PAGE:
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Games, Questions, & Challenges > Weekly Question #8: Do You Have a Point-Of-View Preference When Reading?

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message 1: by Amy, Queen of Time (last edited Jul 29, 2014 12:32PM) (new)

Amy | 2210 comments Mod
Quite a while ago, one of our members objected to reading a book because it was written in 1st person, and he swore to have never liked a book written in 1st person. Someone else said that it was the mark of an unskilled writer to use 1st person for their book. Some people hate 2nd-person narration with a vengeance. I personally like getting deeply inside one of the characters' heads, so I've always gravitated toward 1st-person narratives. What's your preference? Is there one point of view you prefer? Is there one you despise? What's your reasoning? For those of you who write, does this opinion transfer over to your writing style?

P.S. For those of you who are rusty on your literary terms, here are some examples:

1st person: I enjoyed feeling the breeze blowing through my hair as I drove my bicycle down the path.

2nd person: You enjoyed feeling the breeze blowing through your hair as you drove your bicycle down the path.

3rd person: She enjoyed feeling the breeze blowing through her hair as she drove her bicycle down the path.


message 2: by Jennifer (new)

Jennifer Jensen (jennifer_jensen) | 4 comments Hi, Gang!

I can read either 1st or 3rd person, and as long as it's well done, I can get into the head of a character and enjoy myself immensely either way. Second person is disconcerting, and to me seems fit for "choose your own adventure" type stories but not much else.

You'd think that first person would let you get inside the character's head better, but as a writer, that's not necessarily true. If I write in 1st person, I'm limited to the thoughts my character would think. I can write in a very close 3rd person, though, and it's almost as if that character were narrating - his attitude and word choice in describing something, for instance. But I can also explain something in passing that he wouldn't necessarily be thinking at the time, perhaps an old experience that colors his view on what's currently happening. I know that seems counter-intuitive, but I finally began to see it in books I read.

Enjoyment also depends on whether it's past or present tense. First person present takes me right into the situation and makes it more urgent. I enjoy it when it fits (Hunger Games, etc.), but I have one son who can't read anything like that. And 1st person present also affects the narration - she can only narrate what she is thinking *in that crisis moment* instead of a week or a lifetime later.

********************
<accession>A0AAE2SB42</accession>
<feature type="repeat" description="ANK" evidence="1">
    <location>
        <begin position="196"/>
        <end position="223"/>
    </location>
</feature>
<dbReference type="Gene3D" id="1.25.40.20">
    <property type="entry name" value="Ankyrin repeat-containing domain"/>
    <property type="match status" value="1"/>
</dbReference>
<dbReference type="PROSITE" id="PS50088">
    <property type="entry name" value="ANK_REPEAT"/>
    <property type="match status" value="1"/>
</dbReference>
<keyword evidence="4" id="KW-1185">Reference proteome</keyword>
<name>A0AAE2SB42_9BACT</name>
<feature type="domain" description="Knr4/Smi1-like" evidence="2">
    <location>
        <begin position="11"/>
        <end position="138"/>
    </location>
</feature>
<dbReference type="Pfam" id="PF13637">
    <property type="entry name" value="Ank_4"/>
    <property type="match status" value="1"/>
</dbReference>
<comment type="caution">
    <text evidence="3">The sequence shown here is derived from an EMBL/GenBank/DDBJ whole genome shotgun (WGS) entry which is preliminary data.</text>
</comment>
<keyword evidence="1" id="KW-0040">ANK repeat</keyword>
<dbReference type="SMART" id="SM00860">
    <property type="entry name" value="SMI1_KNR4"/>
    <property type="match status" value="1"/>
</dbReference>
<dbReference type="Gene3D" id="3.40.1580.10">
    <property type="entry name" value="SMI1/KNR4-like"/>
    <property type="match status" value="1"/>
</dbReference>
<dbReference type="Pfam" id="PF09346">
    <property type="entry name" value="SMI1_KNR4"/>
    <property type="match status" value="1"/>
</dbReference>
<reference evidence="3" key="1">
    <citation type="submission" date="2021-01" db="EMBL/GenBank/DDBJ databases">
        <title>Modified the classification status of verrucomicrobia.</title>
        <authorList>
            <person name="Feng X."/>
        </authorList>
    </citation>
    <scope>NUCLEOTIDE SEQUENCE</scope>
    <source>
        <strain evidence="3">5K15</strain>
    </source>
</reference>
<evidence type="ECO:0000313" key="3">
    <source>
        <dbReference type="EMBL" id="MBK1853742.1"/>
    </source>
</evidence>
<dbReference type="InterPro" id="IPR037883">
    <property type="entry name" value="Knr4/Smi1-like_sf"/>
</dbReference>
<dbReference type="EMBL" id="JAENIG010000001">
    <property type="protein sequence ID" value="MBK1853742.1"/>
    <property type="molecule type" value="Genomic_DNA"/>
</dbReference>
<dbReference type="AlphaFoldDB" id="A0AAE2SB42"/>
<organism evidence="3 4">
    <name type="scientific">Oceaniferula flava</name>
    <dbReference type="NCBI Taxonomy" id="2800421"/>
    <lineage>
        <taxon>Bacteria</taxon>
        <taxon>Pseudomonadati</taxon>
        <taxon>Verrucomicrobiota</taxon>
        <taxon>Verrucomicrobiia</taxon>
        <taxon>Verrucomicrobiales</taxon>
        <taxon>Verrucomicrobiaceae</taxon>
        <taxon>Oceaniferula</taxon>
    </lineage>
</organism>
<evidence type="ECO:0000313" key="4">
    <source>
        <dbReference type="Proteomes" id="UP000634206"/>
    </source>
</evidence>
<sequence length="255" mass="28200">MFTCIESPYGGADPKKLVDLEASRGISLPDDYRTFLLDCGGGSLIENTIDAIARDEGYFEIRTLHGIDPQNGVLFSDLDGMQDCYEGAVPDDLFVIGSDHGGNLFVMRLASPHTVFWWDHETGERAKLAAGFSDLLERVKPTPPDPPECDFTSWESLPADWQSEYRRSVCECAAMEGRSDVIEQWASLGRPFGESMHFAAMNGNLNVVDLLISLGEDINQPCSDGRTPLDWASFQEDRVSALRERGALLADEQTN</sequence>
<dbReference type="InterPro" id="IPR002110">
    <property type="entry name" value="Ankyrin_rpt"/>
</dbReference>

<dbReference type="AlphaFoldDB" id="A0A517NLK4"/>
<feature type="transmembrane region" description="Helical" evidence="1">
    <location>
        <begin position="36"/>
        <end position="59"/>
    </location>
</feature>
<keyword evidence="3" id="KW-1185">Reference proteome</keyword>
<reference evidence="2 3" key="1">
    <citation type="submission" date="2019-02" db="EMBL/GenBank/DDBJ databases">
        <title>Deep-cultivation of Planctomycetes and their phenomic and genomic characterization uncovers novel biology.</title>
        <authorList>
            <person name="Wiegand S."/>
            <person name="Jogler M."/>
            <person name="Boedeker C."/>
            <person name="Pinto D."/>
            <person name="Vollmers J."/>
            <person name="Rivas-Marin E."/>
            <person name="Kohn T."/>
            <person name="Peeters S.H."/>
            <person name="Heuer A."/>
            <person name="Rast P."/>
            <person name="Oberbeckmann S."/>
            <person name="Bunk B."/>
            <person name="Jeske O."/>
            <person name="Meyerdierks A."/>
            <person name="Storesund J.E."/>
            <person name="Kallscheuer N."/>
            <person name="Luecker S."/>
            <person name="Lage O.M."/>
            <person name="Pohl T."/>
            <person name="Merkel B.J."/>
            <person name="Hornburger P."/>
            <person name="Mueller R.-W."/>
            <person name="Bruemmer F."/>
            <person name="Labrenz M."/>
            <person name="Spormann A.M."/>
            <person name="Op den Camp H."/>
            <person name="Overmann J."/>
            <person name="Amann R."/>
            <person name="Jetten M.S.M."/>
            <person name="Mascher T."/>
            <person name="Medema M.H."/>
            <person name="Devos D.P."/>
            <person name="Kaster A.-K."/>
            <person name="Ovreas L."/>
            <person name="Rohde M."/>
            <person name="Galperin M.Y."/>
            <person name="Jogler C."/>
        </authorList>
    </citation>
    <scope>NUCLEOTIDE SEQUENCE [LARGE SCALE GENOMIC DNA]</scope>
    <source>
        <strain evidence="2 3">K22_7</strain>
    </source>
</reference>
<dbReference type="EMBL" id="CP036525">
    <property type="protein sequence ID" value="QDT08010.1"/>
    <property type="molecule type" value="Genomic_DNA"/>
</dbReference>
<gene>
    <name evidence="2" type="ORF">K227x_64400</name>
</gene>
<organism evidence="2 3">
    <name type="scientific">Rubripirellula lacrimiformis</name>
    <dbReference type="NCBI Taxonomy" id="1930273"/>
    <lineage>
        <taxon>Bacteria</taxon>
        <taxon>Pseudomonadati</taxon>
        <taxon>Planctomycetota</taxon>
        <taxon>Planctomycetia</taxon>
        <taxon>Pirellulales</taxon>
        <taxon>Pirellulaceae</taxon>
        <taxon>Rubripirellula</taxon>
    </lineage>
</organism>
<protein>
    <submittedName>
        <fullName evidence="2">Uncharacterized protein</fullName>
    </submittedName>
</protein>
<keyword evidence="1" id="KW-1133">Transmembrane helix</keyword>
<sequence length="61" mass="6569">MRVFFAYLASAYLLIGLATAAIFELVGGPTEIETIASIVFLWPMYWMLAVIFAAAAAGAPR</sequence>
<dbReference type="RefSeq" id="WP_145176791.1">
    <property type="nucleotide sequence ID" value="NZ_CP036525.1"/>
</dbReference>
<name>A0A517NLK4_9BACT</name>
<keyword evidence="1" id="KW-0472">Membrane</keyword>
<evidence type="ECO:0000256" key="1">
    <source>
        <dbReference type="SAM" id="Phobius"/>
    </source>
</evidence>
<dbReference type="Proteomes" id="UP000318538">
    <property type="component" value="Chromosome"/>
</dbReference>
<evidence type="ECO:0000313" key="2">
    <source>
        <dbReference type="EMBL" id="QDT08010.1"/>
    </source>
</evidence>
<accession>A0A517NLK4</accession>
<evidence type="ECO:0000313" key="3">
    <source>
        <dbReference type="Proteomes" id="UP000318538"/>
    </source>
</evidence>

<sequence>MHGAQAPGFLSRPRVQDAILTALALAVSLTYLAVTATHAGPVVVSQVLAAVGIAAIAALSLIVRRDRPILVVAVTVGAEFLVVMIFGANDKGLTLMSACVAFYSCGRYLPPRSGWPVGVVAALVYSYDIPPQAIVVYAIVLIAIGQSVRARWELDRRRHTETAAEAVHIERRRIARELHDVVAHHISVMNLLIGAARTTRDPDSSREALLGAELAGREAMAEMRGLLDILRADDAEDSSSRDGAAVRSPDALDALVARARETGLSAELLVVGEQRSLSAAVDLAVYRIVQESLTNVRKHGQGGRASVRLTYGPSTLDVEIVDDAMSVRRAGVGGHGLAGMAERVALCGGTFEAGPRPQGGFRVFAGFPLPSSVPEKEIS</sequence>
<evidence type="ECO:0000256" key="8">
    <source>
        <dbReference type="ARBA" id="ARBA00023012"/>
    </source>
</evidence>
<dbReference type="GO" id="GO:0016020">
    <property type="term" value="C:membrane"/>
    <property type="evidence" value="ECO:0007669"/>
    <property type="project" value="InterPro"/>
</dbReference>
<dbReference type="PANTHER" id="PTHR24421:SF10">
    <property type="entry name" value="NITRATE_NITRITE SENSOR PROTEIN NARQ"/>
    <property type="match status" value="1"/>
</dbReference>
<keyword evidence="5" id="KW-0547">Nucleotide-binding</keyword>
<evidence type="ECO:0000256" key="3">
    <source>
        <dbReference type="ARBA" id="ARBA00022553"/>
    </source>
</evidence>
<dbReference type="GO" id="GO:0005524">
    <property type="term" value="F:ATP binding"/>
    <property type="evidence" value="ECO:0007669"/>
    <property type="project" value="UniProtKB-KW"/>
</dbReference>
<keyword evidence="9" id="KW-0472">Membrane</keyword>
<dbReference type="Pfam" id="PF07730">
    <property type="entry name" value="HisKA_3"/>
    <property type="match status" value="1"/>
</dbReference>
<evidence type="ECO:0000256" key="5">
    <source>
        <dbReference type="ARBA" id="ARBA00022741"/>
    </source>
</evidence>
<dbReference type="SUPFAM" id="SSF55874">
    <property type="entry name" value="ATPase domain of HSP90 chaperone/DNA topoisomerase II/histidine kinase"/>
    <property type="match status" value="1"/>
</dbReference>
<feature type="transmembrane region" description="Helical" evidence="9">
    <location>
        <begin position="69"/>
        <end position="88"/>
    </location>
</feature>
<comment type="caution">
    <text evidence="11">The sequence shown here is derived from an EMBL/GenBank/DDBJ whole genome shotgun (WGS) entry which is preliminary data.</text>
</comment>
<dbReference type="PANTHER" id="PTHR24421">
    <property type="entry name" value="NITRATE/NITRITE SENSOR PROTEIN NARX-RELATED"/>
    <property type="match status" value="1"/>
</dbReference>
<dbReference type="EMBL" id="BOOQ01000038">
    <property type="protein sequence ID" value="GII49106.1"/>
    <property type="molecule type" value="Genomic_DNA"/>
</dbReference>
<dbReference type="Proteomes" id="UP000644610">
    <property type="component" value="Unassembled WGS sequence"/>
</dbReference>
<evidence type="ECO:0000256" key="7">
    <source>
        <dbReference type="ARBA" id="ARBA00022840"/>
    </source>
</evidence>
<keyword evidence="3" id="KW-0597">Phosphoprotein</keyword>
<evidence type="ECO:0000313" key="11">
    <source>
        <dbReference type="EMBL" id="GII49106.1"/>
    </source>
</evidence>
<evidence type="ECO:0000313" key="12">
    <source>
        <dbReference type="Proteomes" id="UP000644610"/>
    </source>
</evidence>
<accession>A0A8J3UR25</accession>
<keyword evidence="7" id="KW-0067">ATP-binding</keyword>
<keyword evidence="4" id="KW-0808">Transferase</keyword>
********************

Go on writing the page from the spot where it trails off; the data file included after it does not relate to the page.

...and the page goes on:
Good discussion question! I'm new to the group and looking forward to reading other comments.


message 3: by Amy, Queen of Time (new)

Amy | 2210 comments Mod
Jennifer wrote: "Hi, Gang!

I can read either 1st or 3rd person, and as long as it's well done, I can get into the head of a character and enjoy myself immensely either way. Second person is disconcerting, and to ..."


In some ways, I see a 1st person narrative as being closer to reality. I only ever know what's happening inside my own little bubble around me and never what someone else is thinking. So reading a 1st-person narrative, for me, is like slipping into someone else's skin and becoming them. It's the chance to get to live someone else's life. Like you mentioned, a 3rd-person narration can do that as well, but it never seems quite as intimate.

I have to say that I do find the 1st-person present tense YA novels to be annoying at times. I would think it would be tedious to write in the present tense like that. It's not a natural way of talking unless you're on the phone with someone: "Okay, I'm getting in the elevator now, so I might lose you." Now I'm chuckling thinking about how annoying it would be to walk around talking in 1st person present in everyday life: "I'm eating a peach right now. I'm about to cut it with a knife. Here I go. Oh, look how juicy it is inside. I hope it tastes good. Here it goes to my mouth ..." Oh the horror!

Thanks for joining the discussion, Jennifer. :-)


message 4: by Amy, Queen of Time (new)

Amy | 2210 comments Mod
A.K. wrote: "I generally prefer third person POV as a reader. I find that first person provides some logical limitations that I can't always ignore. For example, I know on at least some level that the first per..."

Ah, the can't-die limitation ... well ... unless the author is breaking the rules. Interesting observation.

What do you mean by "unreliable narrator"? I don't think I'm familiar with that term. Example?


message 5: by Amy, Queen of Time (new)

Amy | 2210 comments Mod
A.K. wrote: "An unreliable narrator is a first person story where what you're being told is what may not necessarily be actually happening. He or she may be crazy or a liar or just somebody who sees the world v..."

Ah. Right. Gotcha. And, in that case, the story needs to be told in 1st person for the trick of the story to really work.


message 6: by Lincoln, Temporal Jester (new)

Lincoln | 1290 comments Mod
I think it depends on the scope of a story. For first person perspective I am thinking about Hunger Games...the world is big and there are districts and political intrigue and by the end of the book you are hoping Katniss has done enough to inspire a revolution in the capital...but its her perspective and its merely a 16 year old girl fight for survival, she is not worried about the bigger scope of things and what she represents to the people.